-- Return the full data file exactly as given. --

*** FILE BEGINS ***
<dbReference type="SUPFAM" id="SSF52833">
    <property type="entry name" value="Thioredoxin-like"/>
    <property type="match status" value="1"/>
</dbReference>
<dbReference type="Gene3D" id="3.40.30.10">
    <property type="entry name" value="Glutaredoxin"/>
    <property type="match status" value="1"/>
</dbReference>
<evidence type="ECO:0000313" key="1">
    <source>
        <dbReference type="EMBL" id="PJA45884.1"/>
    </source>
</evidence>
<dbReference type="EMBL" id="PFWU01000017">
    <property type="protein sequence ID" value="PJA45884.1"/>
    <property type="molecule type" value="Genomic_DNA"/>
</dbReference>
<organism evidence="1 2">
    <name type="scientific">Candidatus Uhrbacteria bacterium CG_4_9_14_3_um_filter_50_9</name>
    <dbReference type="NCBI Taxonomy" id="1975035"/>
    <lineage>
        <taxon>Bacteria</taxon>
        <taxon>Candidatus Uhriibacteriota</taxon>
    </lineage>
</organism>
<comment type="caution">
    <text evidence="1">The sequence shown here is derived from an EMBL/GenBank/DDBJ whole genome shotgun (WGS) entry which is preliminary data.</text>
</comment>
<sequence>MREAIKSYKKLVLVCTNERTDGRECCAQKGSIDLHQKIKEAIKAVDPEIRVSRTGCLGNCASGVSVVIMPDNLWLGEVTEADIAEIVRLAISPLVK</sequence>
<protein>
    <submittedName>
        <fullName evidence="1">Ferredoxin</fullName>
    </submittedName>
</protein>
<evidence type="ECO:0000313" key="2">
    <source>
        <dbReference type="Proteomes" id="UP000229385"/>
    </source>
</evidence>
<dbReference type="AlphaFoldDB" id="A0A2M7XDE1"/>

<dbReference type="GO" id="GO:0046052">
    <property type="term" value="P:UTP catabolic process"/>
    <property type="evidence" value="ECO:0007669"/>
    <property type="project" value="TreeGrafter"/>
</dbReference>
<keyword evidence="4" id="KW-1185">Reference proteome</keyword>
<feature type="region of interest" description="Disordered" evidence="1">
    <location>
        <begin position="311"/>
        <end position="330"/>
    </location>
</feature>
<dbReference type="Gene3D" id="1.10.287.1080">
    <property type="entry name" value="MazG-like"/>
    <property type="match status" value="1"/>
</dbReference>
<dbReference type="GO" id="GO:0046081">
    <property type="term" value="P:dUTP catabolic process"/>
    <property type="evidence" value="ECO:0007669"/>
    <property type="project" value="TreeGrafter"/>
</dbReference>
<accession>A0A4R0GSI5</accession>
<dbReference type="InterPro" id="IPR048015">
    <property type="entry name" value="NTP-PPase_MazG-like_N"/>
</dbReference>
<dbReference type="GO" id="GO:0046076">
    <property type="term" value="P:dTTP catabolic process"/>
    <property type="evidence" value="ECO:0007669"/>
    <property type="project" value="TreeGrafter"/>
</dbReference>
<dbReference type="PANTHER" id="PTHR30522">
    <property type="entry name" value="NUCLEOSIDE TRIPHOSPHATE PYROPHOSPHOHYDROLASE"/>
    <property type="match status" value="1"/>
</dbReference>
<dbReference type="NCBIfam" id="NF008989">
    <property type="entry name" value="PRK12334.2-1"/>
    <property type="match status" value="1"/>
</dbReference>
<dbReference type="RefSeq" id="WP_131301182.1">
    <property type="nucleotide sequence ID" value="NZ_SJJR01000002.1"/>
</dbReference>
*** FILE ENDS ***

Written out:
<dbReference type="SUPFAM" id="SSF52833">
    <property type="entry name" value="Thioredoxin-like"/>
    <property type="match status" value="1"/>
</dbReference>
<dbReference type="Gene3D" id="3.40.30.10">
    <property type="entry name" value="Glutaredoxin"/>
    <property type="match status" value="1"/>
</dbReference>
<evidence type="ECO:0000313" key="1">
    <source>
        <dbReference type="EMBL" id="PJA45884.1"/>
    </source>
</evidence>
<dbReference type="EMBL" id="PFWU01000017">
    <property type="protein sequence ID" value="PJA45884.1"/>
    <property type="molecule type" value="Genomic_DNA"/>
</dbReference>
<organism evidence="1 2">
    <name type="scientific">Candidatus Uhrbacteria bacterium CG_4_9_14_3_um_filter_50_9</name>
    <dbReference type="NCBI Taxonomy" id="1975035"/>
    <lineage>
        <taxon>Bacteria</taxon>
        <taxon>Candidatus Uhriibacteriota</taxon>
    </lineage>
</organism>
<comment type="caution">
    <text evidence="1">The sequence shown here is derived from an EMBL/GenBank/DDBJ whole genome shotgun (WGS) entry which is preliminary data.</text>
</comment>
<sequence>MREAIKSYKKLVLVCTNERTDGRECCAQKGSIDLHQKIKEAIKAVDPEIRVSRTGCLGNCASGVSVVIMPDNLWLGEVTEADIAEIVRLAISPLVK</sequence>
<protein>
    <submittedName>
        <fullName evidence="1">Ferredoxin</fullName>
    </submittedName>
</protein>
<evidence type="ECO:0000313" key="2">
    <source>
        <dbReference type="Proteomes" id="UP000229385"/>
    </source>
</evidence>
<dbReference type="AlphaFoldDB" id="A0A2M7XDE1"/>

<dbReference type="GO" id="GO:0046052">
    <property type="term" value="P:UTP catabolic process"/>
    <property type="evidence" value="ECO:0007669"/>
    <property type="project" value="TreeGrafter"/>
</dbReference>
<keyword evidence="4" id="KW-1185">Reference proteome</keyword>
<feature type="region of interest" description="Disordered" evidence="1">
    <location>
        <begin position="311"/>
        <end position="330"/>
    </location>
</feature>
<dbReference type="Gene3D" id="1.10.287.1080">
    <property type="entry name" value="MazG-like"/>
    <property type="match status" value="1"/>
</dbReference>
<dbReference type="GO" id="GO:0046081">
    <property type="term" value="P:dUTP catabolic process"/>
    <property type="evidence" value="ECO:0007669"/>
    <property type="project" value="TreeGrafter"/>
</dbReference>
<accession>A0A4R0GSI5</accession>
<dbReference type="InterPro" id="IPR048015">
    <property type="entry name" value="NTP-PPase_MazG-like_N"/>
</dbReference>
<dbReference type="GO" id="GO:0046076">
    <property type="term" value="P:dTTP catabolic process"/>
    <property type="evidence" value="ECO:0007669"/>
    <property type="project" value="TreeGrafter"/>
</dbReference>
<dbReference type="PANTHER" id="PTHR30522">
    <property type="entry name" value="NUCLEOSIDE TRIPHOSPHATE PYROPHOSPHOHYDROLASE"/>
    <property type="match status" value="1"/>
</dbReference>
<dbReference type="NCBIfam" id="NF008989">
    <property type="entry name" value="PRK12334.2-1"/>
    <property type="match status" value="1"/>
</dbReference>
<dbReference type="RefSeq" id="WP_131301182.1">
    <property type="nucleotide sequence ID" value="NZ_SJJR01000002.1"/>
</dbReference>